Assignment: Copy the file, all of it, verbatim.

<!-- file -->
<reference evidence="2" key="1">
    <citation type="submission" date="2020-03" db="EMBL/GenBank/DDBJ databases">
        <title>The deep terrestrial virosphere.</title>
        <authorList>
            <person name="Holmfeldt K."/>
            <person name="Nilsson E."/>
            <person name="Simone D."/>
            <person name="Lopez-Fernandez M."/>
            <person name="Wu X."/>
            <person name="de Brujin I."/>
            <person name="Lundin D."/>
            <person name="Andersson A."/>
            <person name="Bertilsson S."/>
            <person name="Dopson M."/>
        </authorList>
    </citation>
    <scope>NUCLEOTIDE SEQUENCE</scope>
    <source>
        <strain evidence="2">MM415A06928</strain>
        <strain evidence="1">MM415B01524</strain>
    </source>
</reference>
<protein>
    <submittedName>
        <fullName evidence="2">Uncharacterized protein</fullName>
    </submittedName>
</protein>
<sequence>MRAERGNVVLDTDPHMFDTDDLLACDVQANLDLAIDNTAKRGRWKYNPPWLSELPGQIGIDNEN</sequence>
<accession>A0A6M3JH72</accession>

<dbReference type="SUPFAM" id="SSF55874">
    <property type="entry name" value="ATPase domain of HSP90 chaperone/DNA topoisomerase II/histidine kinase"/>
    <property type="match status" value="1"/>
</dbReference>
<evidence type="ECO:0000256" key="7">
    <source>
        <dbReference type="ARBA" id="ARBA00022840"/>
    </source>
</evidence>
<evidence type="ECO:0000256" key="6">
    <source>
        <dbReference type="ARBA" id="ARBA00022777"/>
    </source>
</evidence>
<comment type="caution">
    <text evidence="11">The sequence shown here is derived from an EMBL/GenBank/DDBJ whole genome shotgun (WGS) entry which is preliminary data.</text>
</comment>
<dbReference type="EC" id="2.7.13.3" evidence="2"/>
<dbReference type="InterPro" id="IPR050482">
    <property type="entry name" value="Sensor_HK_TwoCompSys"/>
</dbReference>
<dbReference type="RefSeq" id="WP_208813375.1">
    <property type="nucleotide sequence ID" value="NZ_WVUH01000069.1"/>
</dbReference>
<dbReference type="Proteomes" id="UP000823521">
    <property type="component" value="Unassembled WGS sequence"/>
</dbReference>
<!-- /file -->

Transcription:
<reference evidence="2" key="1">
    <citation type="submission" date="2020-03" db="EMBL/GenBank/DDBJ databases">
        <title>The deep terrestrial virosphere.</title>
        <authorList>
            <person name="Holmfeldt K."/>
            <person name="Nilsson E."/>
            <person name="Simone D."/>
            <person name="Lopez-Fernandez M."/>
            <person name="Wu X."/>
            <person name="de Brujin I."/>
            <person name="Lundin D."/>
            <person name="Andersson A."/>
            <person name="Bertilsson S."/>
            <person name="Dopson M."/>
        </authorList>
    </citation>
    <scope>NUCLEOTIDE SEQUENCE</scope>
    <source>
        <strain evidence="2">MM415A06928</strain>
        <strain evidence="1">MM415B01524</strain>
    </source>
</reference>
<protein>
    <submittedName>
        <fullName evidence="2">Uncharacterized protein</fullName>
    </submittedName>
</protein>
<sequence>MRAERGNVVLDTDPHMFDTDDLLACDVQANLDLAIDNTAKRGRWKYNPPWLSELPGQIGIDNEN</sequence>
<accession>A0A6M3JH72</accession>

<dbReference type="SUPFAM" id="SSF55874">
    <property type="entry name" value="ATPase domain of HSP90 chaperone/DNA topoisomerase II/histidine kinase"/>
    <property type="match status" value="1"/>
</dbReference>
<evidence type="ECO:0000256" key="7">
    <source>
        <dbReference type="ARBA" id="ARBA00022840"/>
    </source>
</evidence>
<evidence type="ECO:0000256" key="6">
    <source>
        <dbReference type="ARBA" id="ARBA00022777"/>
    </source>
</evidence>
<comment type="caution">
    <text evidence="11">The sequence shown here is derived from an EMBL/GenBank/DDBJ whole genome shotgun (WGS) entry which is preliminary data.</text>
</comment>
<dbReference type="EC" id="2.7.13.3" evidence="2"/>
<dbReference type="InterPro" id="IPR050482">
    <property type="entry name" value="Sensor_HK_TwoCompSys"/>
</dbReference>
<dbReference type="RefSeq" id="WP_208813375.1">
    <property type="nucleotide sequence ID" value="NZ_WVUH01000069.1"/>
</dbReference>
<dbReference type="Proteomes" id="UP000823521">
    <property type="component" value="Unassembled WGS sequence"/>
</dbReference>